Like his older brother John Booher, Jr, Isaac Booher served in Captain James Landen's Company, 4th Regiment Tennessee Volunteers during the War of 1812. While John Jr only served about a month (or 14 days according to the Pension Office), Isaac was in the Company from November 1814 to May 1815. While I have not yet pulled his service record file at the US National Archives, Isaac's War of 1812 pension application states that Captain Landen's Company was part of Colonel Bayless' regiment. This regiment marched from Tennessee, through Mississippi to Mobile, Alabama, where they protected the region from possible Indian raids and British invasion until the end of the war.
From reading other accounts of men who served in Captain Landen's Company, disease was rampant during the winter of 1814 in and around the forts protecting Mobile. The men provided a key line of defense in the last months of the war, between the signing of the Treaty of Ghent and the arrival of news of the end of the war in Louisiana and Alabama. I am interested to learn more about the service record for the company and their time defending Mobile.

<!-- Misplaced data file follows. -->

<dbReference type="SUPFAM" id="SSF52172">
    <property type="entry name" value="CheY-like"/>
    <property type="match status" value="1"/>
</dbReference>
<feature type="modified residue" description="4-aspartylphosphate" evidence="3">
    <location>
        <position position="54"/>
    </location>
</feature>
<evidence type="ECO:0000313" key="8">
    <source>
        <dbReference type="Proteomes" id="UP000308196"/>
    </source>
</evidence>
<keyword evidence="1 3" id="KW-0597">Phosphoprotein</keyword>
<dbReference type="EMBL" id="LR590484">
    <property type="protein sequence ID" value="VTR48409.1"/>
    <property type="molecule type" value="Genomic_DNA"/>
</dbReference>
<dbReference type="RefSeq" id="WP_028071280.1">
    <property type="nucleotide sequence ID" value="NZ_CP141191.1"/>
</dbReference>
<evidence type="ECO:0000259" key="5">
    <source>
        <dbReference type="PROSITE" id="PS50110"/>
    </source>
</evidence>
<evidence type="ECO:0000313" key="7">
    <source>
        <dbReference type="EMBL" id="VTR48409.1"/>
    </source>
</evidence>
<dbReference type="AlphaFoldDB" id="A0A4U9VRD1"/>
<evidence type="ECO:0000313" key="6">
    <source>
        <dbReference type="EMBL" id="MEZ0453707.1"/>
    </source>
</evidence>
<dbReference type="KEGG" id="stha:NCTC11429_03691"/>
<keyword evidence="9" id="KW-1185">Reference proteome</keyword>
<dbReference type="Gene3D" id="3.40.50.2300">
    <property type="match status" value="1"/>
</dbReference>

Isaac was born around 1794, so he was approximately 20 years old when he entered Captain Landen's company in 1814. According to the pension file, Isaac's "hair was dark, his eyes were blue, complexion fair and about six feet high."
After the war, Isaac returned to Sullivan County, Tennessee, where he married Catherine Miller on 9 July 1815. The couple lived in Sullivan County for a few years before moving to Washington County, Virginia to take over the lands of Isaac's father, John Booher Sr., and to serve as guardian to Isaac's twin brother Henry Booher.
The next post in this series will look at the widow's pension of Catherine Booher.